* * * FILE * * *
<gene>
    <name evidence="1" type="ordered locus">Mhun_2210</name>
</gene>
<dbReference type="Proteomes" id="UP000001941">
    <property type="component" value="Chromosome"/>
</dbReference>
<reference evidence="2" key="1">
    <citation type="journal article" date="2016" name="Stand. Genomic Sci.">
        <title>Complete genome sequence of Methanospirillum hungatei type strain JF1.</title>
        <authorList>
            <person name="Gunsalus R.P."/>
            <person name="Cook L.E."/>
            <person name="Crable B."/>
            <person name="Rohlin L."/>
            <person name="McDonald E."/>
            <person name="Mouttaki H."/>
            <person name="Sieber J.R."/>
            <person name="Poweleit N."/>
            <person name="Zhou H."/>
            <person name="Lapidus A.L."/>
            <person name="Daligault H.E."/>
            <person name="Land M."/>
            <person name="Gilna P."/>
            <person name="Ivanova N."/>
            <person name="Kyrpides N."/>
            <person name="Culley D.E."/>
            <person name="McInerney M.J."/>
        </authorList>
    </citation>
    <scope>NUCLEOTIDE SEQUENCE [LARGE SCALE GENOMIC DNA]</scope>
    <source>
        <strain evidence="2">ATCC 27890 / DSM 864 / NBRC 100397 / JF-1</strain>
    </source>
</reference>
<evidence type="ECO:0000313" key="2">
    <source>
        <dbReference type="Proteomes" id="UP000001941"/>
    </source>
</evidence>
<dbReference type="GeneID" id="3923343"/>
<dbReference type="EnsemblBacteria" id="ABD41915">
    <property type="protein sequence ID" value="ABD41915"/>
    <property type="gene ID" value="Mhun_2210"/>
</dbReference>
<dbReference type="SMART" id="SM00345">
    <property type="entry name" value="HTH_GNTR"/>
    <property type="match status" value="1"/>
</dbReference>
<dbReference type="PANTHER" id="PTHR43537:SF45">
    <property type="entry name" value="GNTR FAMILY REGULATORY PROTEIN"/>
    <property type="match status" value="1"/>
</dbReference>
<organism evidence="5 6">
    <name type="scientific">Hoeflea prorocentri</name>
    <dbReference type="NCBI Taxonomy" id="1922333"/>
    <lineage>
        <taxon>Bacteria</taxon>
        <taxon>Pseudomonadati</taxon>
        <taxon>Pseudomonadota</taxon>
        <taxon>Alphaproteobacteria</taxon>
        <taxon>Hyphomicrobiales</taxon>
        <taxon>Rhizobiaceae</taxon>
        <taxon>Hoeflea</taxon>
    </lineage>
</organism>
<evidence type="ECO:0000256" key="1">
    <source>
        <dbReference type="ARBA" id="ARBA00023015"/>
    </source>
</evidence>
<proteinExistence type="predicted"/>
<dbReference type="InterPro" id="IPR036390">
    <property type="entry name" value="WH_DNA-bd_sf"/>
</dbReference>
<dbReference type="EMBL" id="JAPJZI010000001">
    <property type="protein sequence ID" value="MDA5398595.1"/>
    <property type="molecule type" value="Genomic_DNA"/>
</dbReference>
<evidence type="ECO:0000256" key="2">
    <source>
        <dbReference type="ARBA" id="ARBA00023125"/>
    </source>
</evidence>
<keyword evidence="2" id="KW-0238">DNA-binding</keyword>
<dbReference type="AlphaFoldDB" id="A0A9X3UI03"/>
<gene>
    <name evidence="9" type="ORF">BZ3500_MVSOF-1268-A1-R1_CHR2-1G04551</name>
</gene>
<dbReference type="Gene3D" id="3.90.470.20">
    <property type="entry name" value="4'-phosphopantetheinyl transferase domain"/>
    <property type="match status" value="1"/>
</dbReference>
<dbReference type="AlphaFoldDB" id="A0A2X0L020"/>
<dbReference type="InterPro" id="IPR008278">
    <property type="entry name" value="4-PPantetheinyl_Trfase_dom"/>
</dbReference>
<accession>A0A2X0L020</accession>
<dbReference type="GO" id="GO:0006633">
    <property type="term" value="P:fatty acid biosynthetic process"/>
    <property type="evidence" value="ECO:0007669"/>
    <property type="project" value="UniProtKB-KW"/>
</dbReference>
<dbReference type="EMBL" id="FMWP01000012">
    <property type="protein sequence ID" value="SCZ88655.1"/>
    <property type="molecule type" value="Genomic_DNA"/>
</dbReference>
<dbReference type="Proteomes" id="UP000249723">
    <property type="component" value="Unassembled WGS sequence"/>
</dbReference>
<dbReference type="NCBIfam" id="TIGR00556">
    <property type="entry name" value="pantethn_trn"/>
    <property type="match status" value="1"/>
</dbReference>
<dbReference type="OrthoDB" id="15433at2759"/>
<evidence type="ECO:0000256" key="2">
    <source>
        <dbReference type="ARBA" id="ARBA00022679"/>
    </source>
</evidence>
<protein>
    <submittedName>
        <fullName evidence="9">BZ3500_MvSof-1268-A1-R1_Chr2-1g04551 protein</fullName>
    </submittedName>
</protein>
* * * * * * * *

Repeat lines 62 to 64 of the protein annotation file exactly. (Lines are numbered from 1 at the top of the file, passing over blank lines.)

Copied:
        <taxon>Rhizobiaceae</taxon>
        <taxon>Hoeflea</taxon>
    </lineage>